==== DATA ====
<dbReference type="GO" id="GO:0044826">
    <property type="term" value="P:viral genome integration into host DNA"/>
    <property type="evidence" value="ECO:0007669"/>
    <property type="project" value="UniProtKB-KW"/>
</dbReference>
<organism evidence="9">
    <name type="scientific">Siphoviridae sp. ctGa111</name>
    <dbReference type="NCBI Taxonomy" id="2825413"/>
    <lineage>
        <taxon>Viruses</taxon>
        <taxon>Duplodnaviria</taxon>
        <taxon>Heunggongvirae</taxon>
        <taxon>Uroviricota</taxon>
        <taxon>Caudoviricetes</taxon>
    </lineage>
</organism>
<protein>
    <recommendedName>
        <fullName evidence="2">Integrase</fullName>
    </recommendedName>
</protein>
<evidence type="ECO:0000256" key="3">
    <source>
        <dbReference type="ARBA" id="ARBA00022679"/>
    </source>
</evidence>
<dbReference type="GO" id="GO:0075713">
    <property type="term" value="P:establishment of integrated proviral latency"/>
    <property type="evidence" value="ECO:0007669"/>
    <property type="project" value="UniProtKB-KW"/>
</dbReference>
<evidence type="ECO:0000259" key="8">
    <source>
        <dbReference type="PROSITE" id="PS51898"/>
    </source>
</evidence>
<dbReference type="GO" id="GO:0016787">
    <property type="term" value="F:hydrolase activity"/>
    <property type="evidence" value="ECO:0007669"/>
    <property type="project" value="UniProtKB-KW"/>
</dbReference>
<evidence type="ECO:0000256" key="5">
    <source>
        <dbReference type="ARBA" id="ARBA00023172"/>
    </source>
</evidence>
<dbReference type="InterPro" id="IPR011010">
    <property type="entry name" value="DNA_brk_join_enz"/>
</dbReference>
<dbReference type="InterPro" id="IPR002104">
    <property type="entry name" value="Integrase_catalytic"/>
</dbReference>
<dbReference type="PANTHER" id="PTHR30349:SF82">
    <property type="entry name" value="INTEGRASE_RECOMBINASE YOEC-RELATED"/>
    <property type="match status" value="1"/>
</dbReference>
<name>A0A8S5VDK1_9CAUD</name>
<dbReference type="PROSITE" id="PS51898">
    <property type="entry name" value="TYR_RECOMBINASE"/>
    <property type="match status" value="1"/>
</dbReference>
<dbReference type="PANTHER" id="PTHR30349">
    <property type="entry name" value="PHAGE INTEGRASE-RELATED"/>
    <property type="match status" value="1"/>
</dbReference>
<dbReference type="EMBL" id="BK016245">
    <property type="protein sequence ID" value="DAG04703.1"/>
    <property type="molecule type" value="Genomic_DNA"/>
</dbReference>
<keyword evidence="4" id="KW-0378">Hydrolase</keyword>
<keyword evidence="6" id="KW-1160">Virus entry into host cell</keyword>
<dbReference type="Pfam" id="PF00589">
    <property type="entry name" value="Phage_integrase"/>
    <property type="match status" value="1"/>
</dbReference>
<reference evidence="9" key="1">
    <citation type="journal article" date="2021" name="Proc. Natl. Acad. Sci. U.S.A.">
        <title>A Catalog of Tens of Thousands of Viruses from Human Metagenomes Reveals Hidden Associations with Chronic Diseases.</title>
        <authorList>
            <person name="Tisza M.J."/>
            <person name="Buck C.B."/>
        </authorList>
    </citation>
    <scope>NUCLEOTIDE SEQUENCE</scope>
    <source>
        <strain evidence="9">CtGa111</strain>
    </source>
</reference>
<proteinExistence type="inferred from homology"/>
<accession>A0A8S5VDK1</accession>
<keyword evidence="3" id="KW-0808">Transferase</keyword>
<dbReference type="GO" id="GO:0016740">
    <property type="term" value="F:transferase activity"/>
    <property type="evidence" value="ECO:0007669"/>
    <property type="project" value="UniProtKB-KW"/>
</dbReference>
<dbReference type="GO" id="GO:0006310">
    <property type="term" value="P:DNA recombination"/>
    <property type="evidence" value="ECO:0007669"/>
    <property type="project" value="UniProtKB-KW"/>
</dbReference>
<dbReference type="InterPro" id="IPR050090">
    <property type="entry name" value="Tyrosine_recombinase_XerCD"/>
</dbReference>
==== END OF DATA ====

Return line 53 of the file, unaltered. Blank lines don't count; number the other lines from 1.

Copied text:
<dbReference type="PANTHER" id="PTHR30349:SF82">